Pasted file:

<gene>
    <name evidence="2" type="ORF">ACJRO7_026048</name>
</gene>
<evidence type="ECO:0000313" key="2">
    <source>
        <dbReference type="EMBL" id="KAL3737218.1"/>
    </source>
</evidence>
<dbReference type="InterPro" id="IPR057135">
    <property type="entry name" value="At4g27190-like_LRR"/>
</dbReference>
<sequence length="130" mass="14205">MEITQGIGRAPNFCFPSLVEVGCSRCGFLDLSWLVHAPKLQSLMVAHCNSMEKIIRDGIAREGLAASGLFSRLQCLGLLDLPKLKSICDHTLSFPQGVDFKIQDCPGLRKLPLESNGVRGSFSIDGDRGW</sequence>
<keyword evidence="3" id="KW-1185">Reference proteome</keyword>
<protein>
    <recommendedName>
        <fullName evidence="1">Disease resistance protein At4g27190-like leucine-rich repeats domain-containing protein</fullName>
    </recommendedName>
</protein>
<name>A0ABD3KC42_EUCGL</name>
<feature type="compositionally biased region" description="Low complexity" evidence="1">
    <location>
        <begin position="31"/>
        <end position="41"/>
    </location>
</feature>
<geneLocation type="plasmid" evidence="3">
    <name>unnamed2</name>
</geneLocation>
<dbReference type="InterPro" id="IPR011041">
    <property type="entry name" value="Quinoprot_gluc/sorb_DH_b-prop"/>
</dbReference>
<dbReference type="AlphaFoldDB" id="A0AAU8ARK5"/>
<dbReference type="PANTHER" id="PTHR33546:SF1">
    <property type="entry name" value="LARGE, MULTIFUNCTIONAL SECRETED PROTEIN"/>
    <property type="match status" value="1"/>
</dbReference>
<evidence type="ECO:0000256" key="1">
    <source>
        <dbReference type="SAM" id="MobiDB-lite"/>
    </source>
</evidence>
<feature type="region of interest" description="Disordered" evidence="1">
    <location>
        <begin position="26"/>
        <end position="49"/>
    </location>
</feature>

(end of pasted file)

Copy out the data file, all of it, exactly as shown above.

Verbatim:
<gene>
    <name evidence="2" type="ORF">ACJRO7_026048</name>
</gene>
<evidence type="ECO:0000313" key="2">
    <source>
        <dbReference type="EMBL" id="KAL3737218.1"/>
    </source>
</evidence>
<dbReference type="InterPro" id="IPR057135">
    <property type="entry name" value="At4g27190-like_LRR"/>
</dbReference>
<sequence length="130" mass="14205">MEITQGIGRAPNFCFPSLVEVGCSRCGFLDLSWLVHAPKLQSLMVAHCNSMEKIIRDGIAREGLAASGLFSRLQCLGLLDLPKLKSICDHTLSFPQGVDFKIQDCPGLRKLPLESNGVRGSFSIDGDRGW</sequence>
<keyword evidence="3" id="KW-1185">Reference proteome</keyword>
<protein>
    <recommendedName>
        <fullName evidence="1">Disease resistance protein At4g27190-like leucine-rich repeats domain-containing protein</fullName>
    </recommendedName>
</protein>
<name>A0ABD3KC42_EUCGL</name>
<feature type="compositionally biased region" description="Low complexity" evidence="1">
    <location>
        <begin position="31"/>
        <end position="41"/>
    </location>
</feature>
<geneLocation type="plasmid" evidence="3">
    <name>unnamed2</name>
</geneLocation>
<dbReference type="InterPro" id="IPR011041">
    <property type="entry name" value="Quinoprot_gluc/sorb_DH_b-prop"/>
</dbReference>
<dbReference type="AlphaFoldDB" id="A0AAU8ARK5"/>
<dbReference type="PANTHER" id="PTHR33546:SF1">
    <property type="entry name" value="LARGE, MULTIFUNCTIONAL SECRETED PROTEIN"/>
    <property type="match status" value="1"/>
</dbReference>
<evidence type="ECO:0000256" key="1">
    <source>
        <dbReference type="SAM" id="MobiDB-lite"/>
    </source>
</evidence>
<feature type="region of interest" description="Disordered" evidence="1">
    <location>
        <begin position="26"/>
        <end position="49"/>
    </location>
</feature>